After my father introduces me as his “homeless daughter”, he loves to tell people that I *hated* sailing as a kid.
Summer mornings, my mother dragged me out of bed to go to sailing lessons at the Glen Lake Yacht Club. Sailing was the last thing I wanted to do; the water was cold, the wind was fluky, and (mostly) I’d rather be waterskiing. Any time on the slow Sunfish sailboat meant less time behind the fast Supra ski boat. I had my priorities.
We spent the chilly mornings of June in the yacht club’s clubhouse, gathered around a chalkboard, learning sailing’s terminology and technicalities. We memorized points of sail and rules of the road. We recited the parts of the boat and each of their functions: halyard to hoist the mainsail, tiller to control the rudder, rudder to change the direction of the boat, daggerboard to stop sideward slide. I mastered the words and ideas, but dreaded getting out on the sailboat. Was I scared of failure? A sailing instructor from later in my life likes to say, “Illiterate Vikings have been doing this for centuries; you can do it.” No one else at the club failed to learn; I couldn’t be the first.
And then one July morning in 1987, the yacht club’s kids’ director Bob Sutherland towed my Sunfish to the middle of the lake, turtled it and left me behind to sail it back to the yacht club. Bob let my older brother and his friends – Pete Warburton, Chuck Crawzack, Jeff Cook – pick me up and carry me down the dock and onto the pontoon boat, kicking and screaming and threatening to tell my mom and all of theirs. They all learned to sail without such drastic measures; they all raced in the weekend regattas, displayed medals and trophies to prove their worth. I would have to unturtle my sunfish and sail it back to the dock to prove mine.
At that early hour in the morning, the sun would have been just breaking over Miller Hill, leaving a long trail of sparkling water across the lake before it. The wind would have come out of the west, blowing from Canada down to Wisconsin, across Lake Michigan, tumbling down the crest of Alligator Hill right into Glen Lake. The ripples in the water Bob taught us to look for would have told me when to trim and when to ease, the telltales on the sail telling me when to fall off and when to come up. I would have been cinched in tight in my favorite hot pink life jacket, stark tan line across my back from where the life jacket ended to where the bikini bottom started.
I know I did manage to sail back that day, but I don’t remember if it required several tows out and back, or coaching along the way, or some bribe by Bob or my parents. All I can tell you is that on that day, aboard that boat, in that lake, I learned to sail. I didn’t learn to love to sail that day, that took decades.
I started sailing again two decades later, after watching the Manhattan Sailing Club boats zip back and forth across the Hudson River. I’d been grounded for over a decade – first traipsing around Latin America and then pounding the streets of Manhattan. I moved to Tribeca in downtown Manhattan because I thought I’d like the views of the Hudson River. Views are never enough for a true water baby; you’ve got to get in it, even if it is a cesspool heavily laced with PCBs from industrial plants up river and drowned in untreated sewage dumped from the city every time it rains. Dead rats float in the marina, the health department warns not to eat anything fished out of it, and a putrid smell of marine decomposition wafts up over the city, rivaled only by cat-urine-drenched asphalt alleyways on a blazing hot summer day. I spent hours gazing out at the Superfund-fed Hudson River, gearing up for the first plunge.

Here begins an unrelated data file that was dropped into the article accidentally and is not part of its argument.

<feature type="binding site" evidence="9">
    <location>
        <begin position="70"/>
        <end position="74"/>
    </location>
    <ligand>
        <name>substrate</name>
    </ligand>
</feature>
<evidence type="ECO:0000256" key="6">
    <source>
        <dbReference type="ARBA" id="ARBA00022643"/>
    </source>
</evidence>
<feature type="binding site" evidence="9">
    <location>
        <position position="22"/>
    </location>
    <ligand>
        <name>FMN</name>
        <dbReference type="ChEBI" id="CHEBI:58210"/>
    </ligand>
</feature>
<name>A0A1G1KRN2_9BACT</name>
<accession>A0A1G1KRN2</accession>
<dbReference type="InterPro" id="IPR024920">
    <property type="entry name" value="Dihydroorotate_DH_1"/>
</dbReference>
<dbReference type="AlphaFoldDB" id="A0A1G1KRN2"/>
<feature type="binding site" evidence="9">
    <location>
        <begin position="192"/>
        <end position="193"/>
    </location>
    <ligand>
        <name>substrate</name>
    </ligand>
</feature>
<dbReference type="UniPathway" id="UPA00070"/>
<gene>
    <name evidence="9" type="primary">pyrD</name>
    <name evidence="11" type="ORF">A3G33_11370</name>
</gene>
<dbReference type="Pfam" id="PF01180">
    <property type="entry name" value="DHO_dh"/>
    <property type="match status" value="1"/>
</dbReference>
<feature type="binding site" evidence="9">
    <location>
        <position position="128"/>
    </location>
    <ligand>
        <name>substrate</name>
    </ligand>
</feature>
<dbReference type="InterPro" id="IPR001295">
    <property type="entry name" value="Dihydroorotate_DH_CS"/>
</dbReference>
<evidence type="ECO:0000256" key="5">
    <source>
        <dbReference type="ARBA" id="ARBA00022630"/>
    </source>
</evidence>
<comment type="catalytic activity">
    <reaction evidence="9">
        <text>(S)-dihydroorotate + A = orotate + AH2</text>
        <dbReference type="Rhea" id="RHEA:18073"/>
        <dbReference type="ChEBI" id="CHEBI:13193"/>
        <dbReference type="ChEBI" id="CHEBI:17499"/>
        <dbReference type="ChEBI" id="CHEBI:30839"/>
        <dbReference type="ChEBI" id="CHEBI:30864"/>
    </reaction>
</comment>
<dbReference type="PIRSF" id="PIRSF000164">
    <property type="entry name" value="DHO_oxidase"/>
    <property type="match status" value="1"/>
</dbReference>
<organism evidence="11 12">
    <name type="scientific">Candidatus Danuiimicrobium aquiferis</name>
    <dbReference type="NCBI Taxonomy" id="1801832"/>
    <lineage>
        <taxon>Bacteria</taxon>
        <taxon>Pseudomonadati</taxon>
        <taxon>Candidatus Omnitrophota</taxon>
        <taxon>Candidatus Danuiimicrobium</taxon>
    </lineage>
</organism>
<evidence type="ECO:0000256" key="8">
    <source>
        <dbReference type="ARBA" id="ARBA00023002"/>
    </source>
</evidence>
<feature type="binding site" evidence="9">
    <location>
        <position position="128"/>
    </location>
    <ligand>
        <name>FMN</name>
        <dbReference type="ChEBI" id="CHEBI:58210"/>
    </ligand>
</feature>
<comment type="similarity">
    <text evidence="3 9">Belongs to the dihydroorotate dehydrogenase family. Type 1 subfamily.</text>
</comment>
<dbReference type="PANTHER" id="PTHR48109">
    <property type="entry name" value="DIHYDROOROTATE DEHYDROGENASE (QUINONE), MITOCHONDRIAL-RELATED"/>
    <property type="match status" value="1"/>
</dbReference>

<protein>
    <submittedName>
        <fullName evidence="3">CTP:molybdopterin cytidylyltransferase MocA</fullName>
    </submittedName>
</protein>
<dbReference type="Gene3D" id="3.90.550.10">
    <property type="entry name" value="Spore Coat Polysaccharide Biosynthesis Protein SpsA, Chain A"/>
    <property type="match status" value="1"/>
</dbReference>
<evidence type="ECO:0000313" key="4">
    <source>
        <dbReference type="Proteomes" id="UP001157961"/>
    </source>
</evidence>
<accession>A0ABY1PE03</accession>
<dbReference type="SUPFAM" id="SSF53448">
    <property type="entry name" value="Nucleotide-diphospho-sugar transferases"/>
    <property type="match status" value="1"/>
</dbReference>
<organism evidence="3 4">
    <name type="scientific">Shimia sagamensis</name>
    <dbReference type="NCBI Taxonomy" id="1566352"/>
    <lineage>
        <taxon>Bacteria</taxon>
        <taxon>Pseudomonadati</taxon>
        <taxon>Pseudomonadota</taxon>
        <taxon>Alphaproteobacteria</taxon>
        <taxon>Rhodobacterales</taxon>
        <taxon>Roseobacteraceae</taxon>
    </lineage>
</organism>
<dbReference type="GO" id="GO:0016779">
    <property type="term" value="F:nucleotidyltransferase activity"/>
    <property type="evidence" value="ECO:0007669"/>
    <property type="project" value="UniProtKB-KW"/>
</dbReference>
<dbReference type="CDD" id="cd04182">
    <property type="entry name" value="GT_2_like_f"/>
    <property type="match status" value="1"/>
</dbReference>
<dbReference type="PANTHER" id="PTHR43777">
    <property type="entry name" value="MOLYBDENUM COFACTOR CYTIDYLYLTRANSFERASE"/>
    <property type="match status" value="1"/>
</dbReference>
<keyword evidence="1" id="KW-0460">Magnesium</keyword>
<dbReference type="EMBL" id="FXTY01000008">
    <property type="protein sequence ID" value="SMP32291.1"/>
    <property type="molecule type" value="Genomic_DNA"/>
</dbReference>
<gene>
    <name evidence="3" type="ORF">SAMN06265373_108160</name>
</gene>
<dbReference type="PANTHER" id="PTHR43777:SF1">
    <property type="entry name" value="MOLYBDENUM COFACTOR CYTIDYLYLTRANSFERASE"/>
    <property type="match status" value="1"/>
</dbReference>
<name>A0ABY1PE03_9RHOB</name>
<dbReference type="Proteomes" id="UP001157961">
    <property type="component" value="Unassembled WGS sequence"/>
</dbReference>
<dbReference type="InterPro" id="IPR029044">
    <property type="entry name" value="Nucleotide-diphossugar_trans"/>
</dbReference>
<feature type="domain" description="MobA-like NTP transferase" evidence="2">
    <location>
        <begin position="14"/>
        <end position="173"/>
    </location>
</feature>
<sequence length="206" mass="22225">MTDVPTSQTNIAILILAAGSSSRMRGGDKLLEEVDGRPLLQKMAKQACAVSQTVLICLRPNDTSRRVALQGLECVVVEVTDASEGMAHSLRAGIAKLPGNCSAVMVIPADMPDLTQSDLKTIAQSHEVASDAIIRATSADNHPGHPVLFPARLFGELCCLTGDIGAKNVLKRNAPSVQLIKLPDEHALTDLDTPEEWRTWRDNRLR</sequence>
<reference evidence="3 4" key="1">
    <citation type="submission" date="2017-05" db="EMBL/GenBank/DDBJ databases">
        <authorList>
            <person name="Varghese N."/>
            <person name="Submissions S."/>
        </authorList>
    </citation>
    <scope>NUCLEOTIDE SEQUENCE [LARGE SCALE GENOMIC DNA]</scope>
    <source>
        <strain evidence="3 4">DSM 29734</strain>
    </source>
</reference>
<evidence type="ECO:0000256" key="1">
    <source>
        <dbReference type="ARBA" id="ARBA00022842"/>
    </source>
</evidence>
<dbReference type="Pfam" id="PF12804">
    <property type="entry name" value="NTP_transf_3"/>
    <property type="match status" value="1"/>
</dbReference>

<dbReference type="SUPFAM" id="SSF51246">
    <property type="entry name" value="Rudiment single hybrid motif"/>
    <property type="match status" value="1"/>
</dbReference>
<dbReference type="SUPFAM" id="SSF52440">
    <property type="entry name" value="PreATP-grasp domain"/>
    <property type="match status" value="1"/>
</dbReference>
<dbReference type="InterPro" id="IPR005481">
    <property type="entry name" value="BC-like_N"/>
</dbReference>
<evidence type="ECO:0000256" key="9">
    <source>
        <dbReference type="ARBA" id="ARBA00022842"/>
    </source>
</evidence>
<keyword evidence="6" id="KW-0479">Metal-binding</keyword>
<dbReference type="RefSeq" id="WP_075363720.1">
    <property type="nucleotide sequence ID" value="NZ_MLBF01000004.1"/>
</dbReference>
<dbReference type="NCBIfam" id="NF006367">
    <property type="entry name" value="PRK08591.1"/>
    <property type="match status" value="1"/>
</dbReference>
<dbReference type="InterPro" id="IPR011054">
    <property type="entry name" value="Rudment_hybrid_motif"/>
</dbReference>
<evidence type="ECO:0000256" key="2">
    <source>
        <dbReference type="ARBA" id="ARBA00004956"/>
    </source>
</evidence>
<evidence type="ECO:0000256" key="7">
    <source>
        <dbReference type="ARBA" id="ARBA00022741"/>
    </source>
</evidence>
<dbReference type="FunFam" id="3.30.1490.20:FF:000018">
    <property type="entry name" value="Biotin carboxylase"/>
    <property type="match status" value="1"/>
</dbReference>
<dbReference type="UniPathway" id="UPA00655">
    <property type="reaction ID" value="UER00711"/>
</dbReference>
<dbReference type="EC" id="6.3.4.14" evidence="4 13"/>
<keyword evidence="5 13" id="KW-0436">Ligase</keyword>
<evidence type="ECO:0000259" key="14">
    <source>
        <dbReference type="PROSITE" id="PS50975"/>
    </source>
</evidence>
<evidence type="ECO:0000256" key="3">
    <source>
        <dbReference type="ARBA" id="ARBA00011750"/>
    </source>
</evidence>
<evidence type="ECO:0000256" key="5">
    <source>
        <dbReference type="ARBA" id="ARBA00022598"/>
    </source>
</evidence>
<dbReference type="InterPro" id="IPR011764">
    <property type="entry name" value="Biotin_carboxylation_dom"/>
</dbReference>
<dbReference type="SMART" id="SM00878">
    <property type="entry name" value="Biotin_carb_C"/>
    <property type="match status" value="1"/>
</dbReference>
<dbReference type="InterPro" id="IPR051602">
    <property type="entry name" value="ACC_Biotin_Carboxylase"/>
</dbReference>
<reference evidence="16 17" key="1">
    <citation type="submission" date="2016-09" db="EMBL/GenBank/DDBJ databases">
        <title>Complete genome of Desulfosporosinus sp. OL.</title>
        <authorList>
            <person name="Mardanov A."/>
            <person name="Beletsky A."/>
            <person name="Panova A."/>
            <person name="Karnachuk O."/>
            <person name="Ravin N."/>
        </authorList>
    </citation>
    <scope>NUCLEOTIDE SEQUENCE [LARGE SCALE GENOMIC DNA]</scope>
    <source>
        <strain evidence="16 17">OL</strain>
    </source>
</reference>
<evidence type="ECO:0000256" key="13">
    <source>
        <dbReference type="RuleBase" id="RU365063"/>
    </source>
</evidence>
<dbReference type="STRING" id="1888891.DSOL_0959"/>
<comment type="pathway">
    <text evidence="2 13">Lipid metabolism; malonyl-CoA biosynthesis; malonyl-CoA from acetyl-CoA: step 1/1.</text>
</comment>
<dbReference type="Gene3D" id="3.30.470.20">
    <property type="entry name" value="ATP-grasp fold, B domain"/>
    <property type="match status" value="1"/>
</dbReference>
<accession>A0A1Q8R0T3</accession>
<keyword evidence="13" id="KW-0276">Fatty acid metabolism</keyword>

When the only water a stone’s throw away is a cesspool, you get in the cesspool. And by get in it, I mean swim, dinghy sail, kayak and waterski in it, and then hose down with bleach and rinse your mouth out with Scope. My mother pleaded with me to wear my swimming goggles when I started waterskiing on the Hudson near Midtown Manhattan.
When I joined Manhattan Sailing Club in 2012, the sailboats were just the easiest means to get out on the water regularly. I thought that a twenty-four foot sailboat in a river would allow me to be very close to the water without actually breaking the surface of the cesspool. Luckily I quickly met a guy with a bigger sailboat that kept me several feet out of the cesspool and swept me out to the (slightly cleaner) waters of the Long Island Sound and the Jersey Shore on the weekends, and a new appreciation for sailing was born. Sail ho!
That makes me just about the most unlikely cruiser. I didn’t (and still don’t) love the sport of sailing. I didn’t dream about living on a sailboat before moving aboard. I didn’t read books and blogs about cruising. I didn’t research boats and destinations. I didn’t even complete the requisite sailing classes before embarking. I jumped into this new lifestyle as a cruiser headfirst, eyes closed, nose plugged.
I knew that, no matter what the sky, the sea or the boat could throw at me, life is better on the water. And a sailboat is just a sustainable way to live in, and travel by, water.